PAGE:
REFORMED CHURCH IN AMERICA
The Reformed Church in America dates from 1628 when members of the Reformed
Church in the Netherlands arrived in the US as the first Dutch settlers. They are a
mainline denomination. They reported 559,000 members and active communicants in 1986.
Their highest authority is the General Synod which meets every June. The denomination has
studied sexual orientation for over 2 decades:
||1978: The Theological Commission to General Synod studied the status of
homosexuality as mentioned in the Bible. They issued their report titled "Homosexuality:
A Biblical and Theological Appraisal". They concluded that "the
Scripture's repeated endorsement of heterosexuality as the Creator's express intent is far
more significant for our understanding than the few negative pronouncements concerning
homosexuality...Heterosexuality is not only normal; it is normative. Homosexual acts are
contrary to the will of God for human sexuality. God's gracious intent for human sexual
fulfillment is the permanent bond of heterosexual love. This redemptive word must be
spoken, with sensitivity, caring, and clarity to any person who would make a perverted
sexual choice, and to society as a whole." On a positive note, they concluded
that "The denial of human and civil rights to homosexuals is inconsistent with the
biblical witness and Reformed theology." |
||1978: One year later, they studied how the denomination should care for and
support gays and lesbians. They concluded: "The church should acknowledge its sins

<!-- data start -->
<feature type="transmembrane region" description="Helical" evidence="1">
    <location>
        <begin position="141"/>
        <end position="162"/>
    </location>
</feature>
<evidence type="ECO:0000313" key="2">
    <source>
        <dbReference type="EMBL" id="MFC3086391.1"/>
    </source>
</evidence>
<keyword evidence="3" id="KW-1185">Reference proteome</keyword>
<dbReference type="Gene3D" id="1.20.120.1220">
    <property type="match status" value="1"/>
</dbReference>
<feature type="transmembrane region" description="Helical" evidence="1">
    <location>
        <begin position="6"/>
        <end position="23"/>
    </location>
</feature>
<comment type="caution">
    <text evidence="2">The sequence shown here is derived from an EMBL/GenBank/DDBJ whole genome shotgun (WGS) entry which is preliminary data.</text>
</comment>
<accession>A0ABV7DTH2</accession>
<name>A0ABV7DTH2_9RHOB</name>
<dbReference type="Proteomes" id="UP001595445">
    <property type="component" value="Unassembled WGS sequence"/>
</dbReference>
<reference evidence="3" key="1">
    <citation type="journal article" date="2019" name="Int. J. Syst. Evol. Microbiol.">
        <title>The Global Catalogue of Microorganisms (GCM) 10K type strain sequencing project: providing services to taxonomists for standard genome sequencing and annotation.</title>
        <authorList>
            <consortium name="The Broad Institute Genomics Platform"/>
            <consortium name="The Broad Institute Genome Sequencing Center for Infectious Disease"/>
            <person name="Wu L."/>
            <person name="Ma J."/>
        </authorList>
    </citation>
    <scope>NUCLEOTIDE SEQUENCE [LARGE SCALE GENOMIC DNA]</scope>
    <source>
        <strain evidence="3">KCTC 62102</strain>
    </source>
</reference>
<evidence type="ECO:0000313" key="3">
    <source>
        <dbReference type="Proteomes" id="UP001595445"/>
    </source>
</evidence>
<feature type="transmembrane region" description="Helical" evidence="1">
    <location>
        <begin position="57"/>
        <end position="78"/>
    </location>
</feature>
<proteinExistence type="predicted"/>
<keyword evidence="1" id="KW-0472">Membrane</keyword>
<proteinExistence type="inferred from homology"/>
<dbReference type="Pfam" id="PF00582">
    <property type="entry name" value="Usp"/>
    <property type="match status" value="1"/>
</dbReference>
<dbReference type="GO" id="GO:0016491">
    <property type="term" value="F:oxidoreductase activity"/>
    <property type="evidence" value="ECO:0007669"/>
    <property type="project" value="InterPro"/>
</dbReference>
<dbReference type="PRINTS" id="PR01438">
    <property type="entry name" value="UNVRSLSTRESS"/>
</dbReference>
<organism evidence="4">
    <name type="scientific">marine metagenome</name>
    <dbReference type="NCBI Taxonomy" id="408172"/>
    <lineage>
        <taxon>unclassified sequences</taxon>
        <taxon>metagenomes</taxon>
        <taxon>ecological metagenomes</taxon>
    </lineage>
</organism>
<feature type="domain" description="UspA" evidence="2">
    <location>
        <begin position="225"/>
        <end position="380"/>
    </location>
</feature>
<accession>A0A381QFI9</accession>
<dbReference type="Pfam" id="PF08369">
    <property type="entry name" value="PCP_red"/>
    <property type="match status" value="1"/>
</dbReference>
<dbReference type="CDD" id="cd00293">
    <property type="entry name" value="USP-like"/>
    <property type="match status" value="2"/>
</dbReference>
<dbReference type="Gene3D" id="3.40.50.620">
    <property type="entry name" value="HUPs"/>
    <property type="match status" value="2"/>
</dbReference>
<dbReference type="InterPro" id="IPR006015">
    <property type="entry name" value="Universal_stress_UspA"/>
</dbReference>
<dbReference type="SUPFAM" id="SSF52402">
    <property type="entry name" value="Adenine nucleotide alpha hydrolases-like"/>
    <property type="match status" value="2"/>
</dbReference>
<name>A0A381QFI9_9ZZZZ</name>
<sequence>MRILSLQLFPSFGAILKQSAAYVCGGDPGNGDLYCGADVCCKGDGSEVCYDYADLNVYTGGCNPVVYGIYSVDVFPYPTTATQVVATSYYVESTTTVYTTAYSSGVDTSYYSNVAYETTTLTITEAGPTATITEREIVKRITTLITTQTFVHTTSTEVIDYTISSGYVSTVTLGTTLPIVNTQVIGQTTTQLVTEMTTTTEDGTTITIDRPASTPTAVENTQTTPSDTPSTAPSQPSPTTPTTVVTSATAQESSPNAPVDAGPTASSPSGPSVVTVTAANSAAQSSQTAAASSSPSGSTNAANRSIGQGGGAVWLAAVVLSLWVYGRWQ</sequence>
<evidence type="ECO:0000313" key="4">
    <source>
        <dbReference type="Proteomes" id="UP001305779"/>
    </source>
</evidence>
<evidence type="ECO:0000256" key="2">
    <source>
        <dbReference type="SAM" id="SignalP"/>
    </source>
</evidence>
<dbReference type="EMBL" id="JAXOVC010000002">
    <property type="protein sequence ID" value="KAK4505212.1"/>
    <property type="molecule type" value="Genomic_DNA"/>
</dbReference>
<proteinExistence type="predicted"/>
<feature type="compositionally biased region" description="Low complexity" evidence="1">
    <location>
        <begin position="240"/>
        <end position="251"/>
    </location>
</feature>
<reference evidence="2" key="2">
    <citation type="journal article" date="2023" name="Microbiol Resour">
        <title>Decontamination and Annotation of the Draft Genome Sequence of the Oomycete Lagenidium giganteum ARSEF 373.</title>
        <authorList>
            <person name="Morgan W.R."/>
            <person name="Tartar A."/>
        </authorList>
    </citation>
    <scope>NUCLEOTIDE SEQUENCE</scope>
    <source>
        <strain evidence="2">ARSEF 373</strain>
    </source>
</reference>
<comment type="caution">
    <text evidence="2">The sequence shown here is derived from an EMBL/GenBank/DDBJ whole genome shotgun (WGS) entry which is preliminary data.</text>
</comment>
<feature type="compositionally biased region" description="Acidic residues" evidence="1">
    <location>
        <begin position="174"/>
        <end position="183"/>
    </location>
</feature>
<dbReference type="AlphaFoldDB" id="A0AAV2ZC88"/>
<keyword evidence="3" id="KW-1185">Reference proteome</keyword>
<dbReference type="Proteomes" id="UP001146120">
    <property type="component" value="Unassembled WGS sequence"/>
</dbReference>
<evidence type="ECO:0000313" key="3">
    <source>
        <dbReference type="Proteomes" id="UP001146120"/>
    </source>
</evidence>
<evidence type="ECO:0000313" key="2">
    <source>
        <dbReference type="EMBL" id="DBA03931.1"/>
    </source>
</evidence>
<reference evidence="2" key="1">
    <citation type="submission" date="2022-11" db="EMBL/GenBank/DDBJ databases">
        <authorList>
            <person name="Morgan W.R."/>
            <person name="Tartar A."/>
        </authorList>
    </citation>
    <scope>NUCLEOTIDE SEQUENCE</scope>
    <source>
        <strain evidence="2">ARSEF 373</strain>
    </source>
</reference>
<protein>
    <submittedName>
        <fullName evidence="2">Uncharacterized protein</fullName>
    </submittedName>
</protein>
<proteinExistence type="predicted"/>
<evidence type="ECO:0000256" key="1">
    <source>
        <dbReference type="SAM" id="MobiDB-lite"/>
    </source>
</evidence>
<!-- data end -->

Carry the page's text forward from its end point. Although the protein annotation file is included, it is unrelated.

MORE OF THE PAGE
against the homosexual....[It] should make a genuine effort to understand the
homosexual...The pastor can help both homosexual and Christian community to see that this
problem is not unique, but is of the same order as other problems with a strong compulsive
||1990: The General Synod passed a resolution stating that "the practicing
homosexual lifestyle is contrary to Scripture." They urged "love and
sensitivity towards such persons as fellow human beings." |
||1994: The General Synod asked their Commission on Theology to prepare a "study
guide for use in RCA congregations, which will assist Christians in reading and
understanding the 1978 and 1979 statements of General Synod on the church and
homosexuality." It was to provide a "process of reflection for RCA
congregations who are seeking to increase their sensitivity and awareness of the ways in
which persons of homosexual orientation have wrongly suffered in our churches and in our
||1995: The Theology Commission outlined the "guiding parameters"
for the study guide requested in 1994. Their assumptions are:
||Homosexual behavior is not God's intended expression of sexuality.
||Homosexuality is no more nor less serious than other forms of human sinfulness.
||There are varied and complex causes of homosexual orientation and behavior; hence,
simplistic analyses and solutions should be questioned.
||Any expectation for persons of homosexual orientation to experience wholeness should be
shaped by both the hope and the realism of the Christian life.
||Homosexual persons should be accorded their full measure of human and civil rights.
||1998-JUN: Rev. Wesley Granberg-Michaelson, RCA general
secretary, stated, in reference to equal rights for gays and
lesbians: "No issue today has as much potential to spawn
divisiveness, mistrust, gossip, suspicion and conflict in the church
as this one. No issue has more capacity to confuse our focus, drain
our energy, injure our fellowship and divert our mission than this
one. No current issue can so easily demoralize our meetings, paralyze
our process, fuel our anxiety and cripple our confidence as this one."
He proposed a moratorium of debate on the issue at the RCA's General
Synods through to the year 2000.|
John Burdick, "RCA wants end to debate on gays: General
secretary says issue is divisive and should not be discussed until
2000," at: http://www.thehollandsentinel.net/stories/
Copyright © 1999 to 2001 incl., by Ontario
Consultants on Religious Tolerance
Latest update: 2001-MAY-15
Author: B.A. Robinson